Monthly Archives: June 2010


I was wondering why none of my Amazon content was working for a while yesterday. Amazon’s still not talking, but at least I’m not the only one who noticed. Update: I got a nice note back from Bert G. at Amazon: There was a technical issue with our web site […]

Amazon Glitch


This post reviews and highlights my ten most favorite posts or threads from the past month. June saw several posts revolving around the topic of ultra-wideband (UWB) RF technology. The foreclosure and reorganization of Time Domain Corporation, a pioneer in the ultra-wideband (UWB) industry, prompted a much-commented-upon guest post by […]

This Month on AetherCzar



TSA humiliated an amputee mother, and traumatized her four-year-old son, according to her story, here [LINK BROKEN]. Hat tip: Radley Balko Update: Adding insult to injury, the mother in question was so traumatized by trolls that she deleted the original post (cached).

Amputee Mommy Versus TSA


A prolific inventor, Lee de Forest not only invented some of the first direction finding (DF) antenna systems, but also deserves the credit for having invented the first RF ranging system. Realizing that signal strength declines with distance, de Forest proposed inserting a variable resistor into the RF circuit to […]

RTLS: The First RF Ranging



Here’s an interesting analysis of the underlying problems that led to last month’s stock market “flash crash.” Amazing what subtle data latency issues can do in complex information systems. Hat Tip: Paul Blair, Jay Garing.

The May 6 “Flash Crash” – Diagnosed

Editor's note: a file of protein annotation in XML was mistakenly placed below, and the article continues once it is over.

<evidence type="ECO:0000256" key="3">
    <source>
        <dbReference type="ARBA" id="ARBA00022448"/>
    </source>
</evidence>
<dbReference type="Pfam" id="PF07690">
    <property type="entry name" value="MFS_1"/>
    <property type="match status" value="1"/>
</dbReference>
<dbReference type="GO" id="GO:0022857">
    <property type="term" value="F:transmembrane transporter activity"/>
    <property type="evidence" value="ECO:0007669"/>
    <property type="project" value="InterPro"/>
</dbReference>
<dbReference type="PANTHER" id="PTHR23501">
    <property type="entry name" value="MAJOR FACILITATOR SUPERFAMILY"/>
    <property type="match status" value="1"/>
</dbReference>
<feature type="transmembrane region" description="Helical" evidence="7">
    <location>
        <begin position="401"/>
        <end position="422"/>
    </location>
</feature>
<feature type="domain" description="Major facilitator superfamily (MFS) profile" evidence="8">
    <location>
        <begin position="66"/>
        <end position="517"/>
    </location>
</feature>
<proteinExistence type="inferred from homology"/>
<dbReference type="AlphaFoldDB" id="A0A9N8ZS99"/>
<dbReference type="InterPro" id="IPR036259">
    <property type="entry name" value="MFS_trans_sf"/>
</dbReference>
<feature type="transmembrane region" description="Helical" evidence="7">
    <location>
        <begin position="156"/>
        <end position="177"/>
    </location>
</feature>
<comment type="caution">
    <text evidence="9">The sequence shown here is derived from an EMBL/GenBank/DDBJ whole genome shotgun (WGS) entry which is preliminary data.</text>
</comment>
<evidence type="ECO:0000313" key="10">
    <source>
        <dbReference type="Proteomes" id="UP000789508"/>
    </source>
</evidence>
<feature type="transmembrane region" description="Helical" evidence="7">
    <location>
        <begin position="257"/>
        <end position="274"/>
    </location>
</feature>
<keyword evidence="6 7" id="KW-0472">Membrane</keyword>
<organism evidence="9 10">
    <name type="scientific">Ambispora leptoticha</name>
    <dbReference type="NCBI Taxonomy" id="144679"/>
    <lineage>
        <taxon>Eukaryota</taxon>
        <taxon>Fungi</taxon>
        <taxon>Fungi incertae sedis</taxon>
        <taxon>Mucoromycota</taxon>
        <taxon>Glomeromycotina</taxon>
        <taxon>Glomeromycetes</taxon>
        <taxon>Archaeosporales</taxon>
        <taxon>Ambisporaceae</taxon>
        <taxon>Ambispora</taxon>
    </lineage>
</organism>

In a post on Saturday (In Defense of “For-Profit” Education), I described my experience as an instructor at one of the leaders in for-profit education, ITT Technical Institute. I called it an “educational sweatshop,” a characterization which probably says more about the lackadaisical teaching demands of typical institutions of higher […]

The “Robber Barons” of Higher Education?



Today, 27 June, 1944, Cherbourg surrendered. The first major objective in the Allied campaign in Northwest Europe is now complete. The German defenders inflicted great damage on the port facilities. Time will tell the extent to which the Allies will be able to restore the port of Cherbourg and begin […]

WWII Journal: Paul Farnum, 27 June, 1944


[iframe: src=”http://rcm.amazon.com/e/cm?lt1=_blank&bc1=000000&IS2=1&bg1=FFFFFF&fc1=000000&lc1=0000FF&t=uwbantennacom-20&o=1&p=8&l=as1&m=amazon&f=ifr&md=10FE9736YVPPT7A0FBG2&asins=B00006RCLG” frameborder=”0″ width=”120px” height=”240px” scrolling=”no”] His Girl Friday (1940) Comedy 92 min. Dir: Howard Hanks Stars: Cary Grant, Rosalind Russell, Ralph Belamy Blurb: A devious editor (Grant) seeks to recapture his ex-wife and star reporter (Russell), and to prevent her from leaving with her new milquetoast fiance (Belamy). Comments: […]

Quick Flick – His Girl Friday



Early this morning 26 June, 1944, the 313th advanced into Cherbourg, braving snipers and clearing their sector in house-to-house fighting.  By 0800, the 313th had reached the beach in their zone. Throughout the day, the 313th eliminated scattered pockets of resistance and captured hundreds of prisoners. Paul Farnum and the […]

WWII Journal: Paul Farnum, 26 June, 1944


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Friday, the House held hearings on the dangers and evils of “for-profit” education. In a recent Mother Jones piece, subprime mortgage critic Steve Eisman is quoted as follows: “Until recently, I thought that there would never again be an opportunity to be involved with an industry as socially destructive and […]

In Defense of “For-Profit” Education



This morning, 25 June, 1944 the 313th spent the morning  on patrol. At 1400, the Regiment moved in a column of Battalions (Second – First – Third) from the high ground down to the outskirts of Cherbourg. By nightfall, the 313th occupied the position in the map below, in orange. […]